Wagashi: Japanese sweets >>Find Japanese Sweets & CafesWagashi are traditional Japanese sweets. They are often made with anko (sweet red bean paste) and mochi (sticky, white rice flour, also slightly sweet). The traditional methods used to make wagashi avoid the heavy use of spices, dairy products, and animal fats, but do use a lot of vegetable proteins and fibers, so the treats are generally considered to be good for one's health, in addition to just being a tasty, aesthetically pleasing snack.
These sweets have been traditionally connected with Japanese tea ceremony and are widely thought of as a snack which is appropriate to serve with Japanese green tea, so wagashi aren't only about the flavor; it's also important for them to be appealing in terms of appearance, and to have a pleasant texture when you eat them. Many wagashi, therefore, are formed into natural shapes to harmonize with traditional Japanese tea ceremony's ideals about nature. Consequently, you often see wagashi shaped like leaves or flowers, and other ‘natural' forms. Even today, wagashi are often made by hand using traditional methods, so they've come to be called “the flowers of Japanese food culture” for their cultural connections and the artistic mastery that must go into their creation.
FlavorThere are many, many kinds of Japanese sweets, but, as they're often served as tea-cakes with Japanese tea or matcha (Japanese green tea made from ground tea leaves), most of them are quite sweet to balance the tea's bitter flavor. They're considered to be a very high-end food and are widely popular regardless of age or gender.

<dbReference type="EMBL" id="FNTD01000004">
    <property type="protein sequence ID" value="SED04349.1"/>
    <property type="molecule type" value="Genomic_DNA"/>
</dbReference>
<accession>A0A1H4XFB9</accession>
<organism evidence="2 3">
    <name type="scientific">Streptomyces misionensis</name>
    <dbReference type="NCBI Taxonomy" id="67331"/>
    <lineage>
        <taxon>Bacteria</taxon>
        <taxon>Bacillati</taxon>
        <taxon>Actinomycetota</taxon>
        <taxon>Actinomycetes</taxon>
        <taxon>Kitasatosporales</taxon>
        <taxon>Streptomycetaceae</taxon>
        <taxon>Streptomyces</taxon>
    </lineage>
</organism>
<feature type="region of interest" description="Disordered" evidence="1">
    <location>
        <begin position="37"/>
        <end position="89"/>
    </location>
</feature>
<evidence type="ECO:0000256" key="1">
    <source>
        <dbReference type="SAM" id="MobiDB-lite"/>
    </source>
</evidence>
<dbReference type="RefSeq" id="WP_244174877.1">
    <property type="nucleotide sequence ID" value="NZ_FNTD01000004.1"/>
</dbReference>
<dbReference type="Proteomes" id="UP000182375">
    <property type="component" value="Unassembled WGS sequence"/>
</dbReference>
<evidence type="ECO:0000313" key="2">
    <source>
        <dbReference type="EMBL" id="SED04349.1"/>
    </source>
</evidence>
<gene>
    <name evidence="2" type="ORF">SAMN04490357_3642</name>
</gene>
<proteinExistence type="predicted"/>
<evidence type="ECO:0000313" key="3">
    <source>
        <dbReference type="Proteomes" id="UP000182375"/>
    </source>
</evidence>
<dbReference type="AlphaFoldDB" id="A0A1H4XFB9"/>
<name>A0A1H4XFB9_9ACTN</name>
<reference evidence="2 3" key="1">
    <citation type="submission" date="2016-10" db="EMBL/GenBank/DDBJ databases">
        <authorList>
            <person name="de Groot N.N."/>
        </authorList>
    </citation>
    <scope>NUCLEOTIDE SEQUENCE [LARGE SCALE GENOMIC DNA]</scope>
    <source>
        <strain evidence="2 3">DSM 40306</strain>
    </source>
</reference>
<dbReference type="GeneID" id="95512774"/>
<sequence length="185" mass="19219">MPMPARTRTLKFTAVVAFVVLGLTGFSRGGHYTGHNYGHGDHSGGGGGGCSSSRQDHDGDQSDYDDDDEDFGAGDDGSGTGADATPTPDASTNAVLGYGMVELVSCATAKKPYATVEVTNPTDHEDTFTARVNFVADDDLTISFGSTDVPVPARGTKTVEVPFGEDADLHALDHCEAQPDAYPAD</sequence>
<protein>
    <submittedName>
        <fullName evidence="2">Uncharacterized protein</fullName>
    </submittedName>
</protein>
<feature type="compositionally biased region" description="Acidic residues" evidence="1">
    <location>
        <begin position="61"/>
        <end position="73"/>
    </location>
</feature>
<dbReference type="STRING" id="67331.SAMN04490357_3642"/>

Good as a souvenir >>Find Japanese Sweets & CafesA few of Japan's specialty wagashi houses, also have areas that were designed to serve tea. After you've tried wagashi, and you've found that you like it, then maybe a set of Japanese sweets would make a good souvenir. Some wagashi houses that also serve tea are:
Must try sweetsThe sweets listed below are all good representatives of the soul of Japanese traditional culture (and the Japanese sweet tooth); definitely give them a shot at least once:
Daifuku:Anko (sweet red bean paste) wrapped in mochi. Even among wagashi, it's very popular. It's even possible to buy daifuku at your corner convenience store.
Monaka:Anko wrapped in a skin made of mochi. Kuuya's monaka is especially famous and sell out ridiculously quickly. Kuuya doesn't accept reservations or delivery orders either, so if you want monaka from Kuuya and they run out, you just have to go back and try again the next day.
Dorayaki:Anko is covered by two slices of sponge cake. Dorayaki is the favourite food of Doraemon (a character from a popular children's anime) and it also extremely popular with Japanese people. Finding someone who only know it from the anime but had never eaten it themselves would be next to impossible. This one is also frequently available for sale in convenience stores, as well as higher-class wagashi shops.
Youkan:Anko frozen in agar (marine grass gelatin). Youkan has a very unique texture. The first time you try it, you'll probably either love it or hate it. Toraya, in particular, is well known for its special youkan.
Anmitsu:Anko mixed with sea-jelly or fruit. Also a must-try!
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